HAZARDS

hazards

Working near Gorkha's epicenter

Hari Krishna Bhattarai works for the World Wildlife Fund (WWF) in Nepal, as well as for Educating Nepal, an organization that aims to improve the education of Nepali schoolchildren. On Friday, April 24, Bhattarai was working at a field site in Gorkha, tending to various WWF-related projects and working with locals in the Gorkha region. The next day, April 25, was a Nepalese public holiday, so Bhattarai returned to his home city, Pokhara, near the Annapurna Massif. The Gorkha quake struck Saturday, doing little damage to Pokhara. On Monday, Bhattarai returned to the area near Barpak, where he had been working, to deliver relief supplies like beans and rice. 
 
06 Dec 2015

Ice sheet has had lasting effect on European earthquakes

“Modern Germany is not known for its earthquakes,” says Christian Brandes, a geoscientist at the University of Hannover in Germany. The country, after all, is in the middle of a tectonic plate, he says, away from any plate boundaries or other features that would cause tectonic strain to build up in underground faults. 
 
10 Nov 2015

Benchmarks: November 1, 1755: Earthquake destroys Lisbon

Today, the Carmo Convent in Lisbon, Portugal, stands half destroyed; the walls remain, but the roof has been gone for 260 years. On the morning of Nov. 1, 1755, the church was packed with people attending mass for All Saints’ Day, a Catholic holiday. At about 9:30 a.m., the ground heaved, and the church’s roof fell. A magnitude-8.7 earthquake had struck. Churchgoers not crushed by falling debris fled into the streets. Across the city, candles, stoves and oil lamps fell, igniting fires that eventually burned down about half the city. Along with the shaking, the fires drove people to the banks of the Tagus River — Lisbon’s main river — and to the city’s harbor, where many boarded ships in search of safety. About 45 minutes after the shaking began, however, a 5- to 10-meter-tall tsunami entered the Tagus from the Atlantic Ocean, smashing ships against one another and against the sea walls surrounding the city.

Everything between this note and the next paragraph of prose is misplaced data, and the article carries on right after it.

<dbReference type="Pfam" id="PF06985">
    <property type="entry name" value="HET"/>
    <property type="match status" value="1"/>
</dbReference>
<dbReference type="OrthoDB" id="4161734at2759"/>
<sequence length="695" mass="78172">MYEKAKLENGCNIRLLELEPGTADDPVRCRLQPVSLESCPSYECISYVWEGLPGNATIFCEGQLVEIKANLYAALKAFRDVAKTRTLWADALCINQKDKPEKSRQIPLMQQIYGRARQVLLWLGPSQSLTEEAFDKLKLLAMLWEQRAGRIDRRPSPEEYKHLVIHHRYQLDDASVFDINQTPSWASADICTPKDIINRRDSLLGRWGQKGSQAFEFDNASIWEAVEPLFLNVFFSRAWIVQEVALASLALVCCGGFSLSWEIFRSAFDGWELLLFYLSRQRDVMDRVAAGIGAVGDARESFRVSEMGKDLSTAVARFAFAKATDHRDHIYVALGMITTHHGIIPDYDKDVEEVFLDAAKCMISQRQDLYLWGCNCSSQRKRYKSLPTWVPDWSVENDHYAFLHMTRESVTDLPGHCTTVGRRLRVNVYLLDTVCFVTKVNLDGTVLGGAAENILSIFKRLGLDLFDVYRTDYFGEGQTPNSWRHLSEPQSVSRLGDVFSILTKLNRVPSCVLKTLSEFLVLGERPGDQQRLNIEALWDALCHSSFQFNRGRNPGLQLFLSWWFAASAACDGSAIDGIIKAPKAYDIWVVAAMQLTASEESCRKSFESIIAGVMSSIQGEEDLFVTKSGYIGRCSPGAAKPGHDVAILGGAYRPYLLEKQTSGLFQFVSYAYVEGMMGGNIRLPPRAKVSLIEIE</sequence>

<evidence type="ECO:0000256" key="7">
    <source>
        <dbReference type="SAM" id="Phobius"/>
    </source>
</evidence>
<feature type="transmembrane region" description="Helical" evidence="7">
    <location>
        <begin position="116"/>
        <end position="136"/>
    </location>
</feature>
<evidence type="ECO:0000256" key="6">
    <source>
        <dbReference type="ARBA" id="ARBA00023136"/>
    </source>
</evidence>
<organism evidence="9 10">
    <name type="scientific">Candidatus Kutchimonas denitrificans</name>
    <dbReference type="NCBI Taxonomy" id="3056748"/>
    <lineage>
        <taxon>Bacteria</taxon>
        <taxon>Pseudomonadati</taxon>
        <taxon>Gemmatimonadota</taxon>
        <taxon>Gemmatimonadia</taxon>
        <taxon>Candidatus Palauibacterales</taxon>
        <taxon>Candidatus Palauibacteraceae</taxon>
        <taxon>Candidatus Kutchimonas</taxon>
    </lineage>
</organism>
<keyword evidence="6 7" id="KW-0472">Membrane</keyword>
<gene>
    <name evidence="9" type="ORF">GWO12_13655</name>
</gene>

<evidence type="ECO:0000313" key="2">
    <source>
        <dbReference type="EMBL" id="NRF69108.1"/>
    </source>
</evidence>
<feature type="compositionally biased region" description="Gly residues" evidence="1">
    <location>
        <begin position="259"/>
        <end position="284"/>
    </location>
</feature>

01 Nov 2015

The quake's impact on western thinking

The quake occurred on All Saints’ Day, and it destroyed almost every major church in Lisbon. This sparked debate among theologians about whether disasters like earthquakes were acts of divine judgment, or whether they should be seen more as indiscriminate natural phenomena.
 
01 Nov 2015

Santa Ana winds get a fiery boost from the stratosphere

Southern California’s Santa Ana winds have long been implicated in the region’s dangerous and destructive wildfires. Now, a new study in Geophysical Research Letters points the finger at an accomplice: a phenomenon called stratospheric intrusions, which are natural atmospheric events that bring warm, dry air from the upper atmosphere down to the surface. These intrusions may exacerbate fires, as well as the region’s infamously bad air pollution.
 
23 Oct 2015

Toxic Gardens: The long legacy of urban lead

Many urban soils, including those in parks, playgrounds and community gardens, remain contaminated with lead from its historic use in gasoline and house paint. But there are ways to mitigate the risks of this legacy lead.
 
11 Oct 2015

Vital seconds: The journey toward earthquake early warning for all

People living along the U.S. West Coast are keenly aware that they live near faults that could quake at any moment. The good news is that earthquake early warning — providing warnings seconds to minutes before damaging seismic waves hit — is progressing from being just a good idea to reality. 
17 Sep 2015

Ancient floods degassed Lake Kivu

The deep, cold waters of Lake Kivu — a stratified volcanic lake in the East African Rift Valley on the border of Rwanda and the Democratic Republic of the Congo — hold 300 cubic kilometers of carbon dioxide gas and 60 cubic kilometers of methane, which seep from magmatic sources below the lake. An overturning of the thermally stratified waters could release those deadly gases onto a population of nearly 2 million.
 
16 Sep 2015

Hurricane wrath may be reduced by rainfall

Meteorologists have gotten better and better at forecasting the paths of hurricanes and tropical storms, but predicting how intense a storm will be when it makes landfall has proved more difficult. Now, a new study offers a detailed look at how the energetic contributions of rain — once thought to be a trivial factor in such systems — can dramatically affect storm windspeeds and intensity.
 
14 Aug 2015

Volcanic lightning turns ash into glass

Within the ash plumes of explosive volcanic eruptions, collisions among countless pyroclastic particles sometimes lead to the buildup of static charges that discharge dramatically as volcanic lightning. In a new study, researchers have found that this lightning can, in turn, melt and fuse ash particles into distinctive glassy grains called spherules.

07 Aug 2015

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